Climate Action

Glenn Schmidt on how BMW Group is supporting the shift towards a low carbon society

Ahead of the Sustainable Innovation Forum 2019 taking place in Madrid, Spain on the 10-11th December, we caught up with Glenn Schmidt, Vice President of Government and External Affairs at BMW Group, to discuss how BMW Group is supporting the shift towards a low carbon society.

  • 06 December 2019
  • Rachel Cooper

Ahead of the Sustainable Innovation Forum 2019 taking place in Madrid, Spain on the 10-11th December, we caught up with Glenn Schmidt, Vice President of Government and External Affairs at BMW Group, to discuss how BMW Group is supporting the shift towards a low carbon society.

 

Q. What is the current approach of the BMW Group to sustainability?

Sustainability is a question of attitude for us. It is not an add-on to business, but an inherent part of our strategy and business model.

One focus: CO2 emissions of vehicles during usage. Indeed, this is an important factor and we continuously work on reducing on-road emissions. From 1994 to 2018, we have lowered the average fuel consumption of our European new vehicle fleet by 42%, and aim to achieve a 50% reduction by next year.

But product alone is not enough: We must think beyond the product and strive for holistic sustainability, by reducing emissions from our vehicles along the entire value chain, from our production plants worldwide and across our supply chain. And this is uniquely BMW – we try to identify decarbonisation potential even in the smallest areas of our business activities.

Since 2006 we have managed to reduce the amount of energy, water and solvents to produce a vehicle by 50%, as well as the amount of waste produced, and CO2 emitted.

As of next year, all plants operated by the BMW Group, as well as the three plants of the BBA joint venture in China, will purchase electricity from 100% renewable sources. Our BMW Group plants in Europe are supplied exclusively with green electricity – and that’s since 2017. As a part of our commitment to further reduce carbon emissions along the entire value chain we have expanded our commitment towards making transport logistics more sustainable and joined the “Getting to Zero Coalition”. The objective of this initiative is to use zero-emission cargo vessels from 2030. The Getting to Zero Coalition is a partnership between the Global Maritime Forum, the Friends of Ocean Action and the World Economic Forum.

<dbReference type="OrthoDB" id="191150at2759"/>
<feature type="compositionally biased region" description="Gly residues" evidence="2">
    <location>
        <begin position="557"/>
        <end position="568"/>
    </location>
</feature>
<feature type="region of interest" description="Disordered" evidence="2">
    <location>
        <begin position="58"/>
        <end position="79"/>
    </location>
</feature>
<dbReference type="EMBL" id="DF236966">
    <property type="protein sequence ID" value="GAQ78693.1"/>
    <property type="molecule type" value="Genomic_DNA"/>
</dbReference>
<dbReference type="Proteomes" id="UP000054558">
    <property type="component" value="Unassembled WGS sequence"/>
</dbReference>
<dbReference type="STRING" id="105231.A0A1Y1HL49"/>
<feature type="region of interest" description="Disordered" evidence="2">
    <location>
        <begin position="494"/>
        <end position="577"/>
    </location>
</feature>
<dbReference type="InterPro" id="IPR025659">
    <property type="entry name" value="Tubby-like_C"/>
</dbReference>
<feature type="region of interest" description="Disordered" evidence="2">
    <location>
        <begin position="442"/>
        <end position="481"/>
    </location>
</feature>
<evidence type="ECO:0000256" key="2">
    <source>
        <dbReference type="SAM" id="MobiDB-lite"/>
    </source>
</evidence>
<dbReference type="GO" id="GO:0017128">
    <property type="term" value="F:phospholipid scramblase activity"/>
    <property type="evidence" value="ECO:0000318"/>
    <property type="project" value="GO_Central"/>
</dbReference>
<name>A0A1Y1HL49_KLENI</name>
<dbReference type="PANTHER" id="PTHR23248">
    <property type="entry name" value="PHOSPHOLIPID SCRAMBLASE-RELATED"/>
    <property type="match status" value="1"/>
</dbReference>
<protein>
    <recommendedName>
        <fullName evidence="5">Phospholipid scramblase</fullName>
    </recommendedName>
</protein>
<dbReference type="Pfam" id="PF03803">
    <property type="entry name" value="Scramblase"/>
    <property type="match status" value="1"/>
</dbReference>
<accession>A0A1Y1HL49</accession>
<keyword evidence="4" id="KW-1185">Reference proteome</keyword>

Q. What in your opinion are the biggest challenges that the transportation industry is facing regarding a low carbon society?

Mobility is equivalent to human progress – and it also relates to economic activity. We will see a rising demand for mobility in the years to come. Hence, the greatest challenge is clearly allowing for individual mobility, but finding economically viable decarbonization pathways.

The BMW Group is in the midst of a massive electrification product offensive. In 2023 we will offer 25 electrified vehicles; currently we have 12 on the market.

We are deliberately making every drivetrain technology more efficient. That will also include the internal combustion engine which costumers in many regions of this world will continue to choose. This technology has to provide a contribution to decarbonize transportation. Not investing in improving the efficiency of this technology is detrimental for the environment. There is not THE ONE solution to all customers in all markets.

As we speak, EVs are becoming more and more relevant. The market is there, and BMW plays a very strong role as one of the market leaders – by the way not only in Europe or in the US, but also in regions like Latin America, where we also conduct different projects to create the necessary conditions to make electromobility attractive for our customers. For instance, in Brazil, in collaboration with EDP and Ipiranga, we have established a fast charging corridor between São Paulo and Rio de Janeiro connecting approximately 430 km and free charging for users throughout 2019.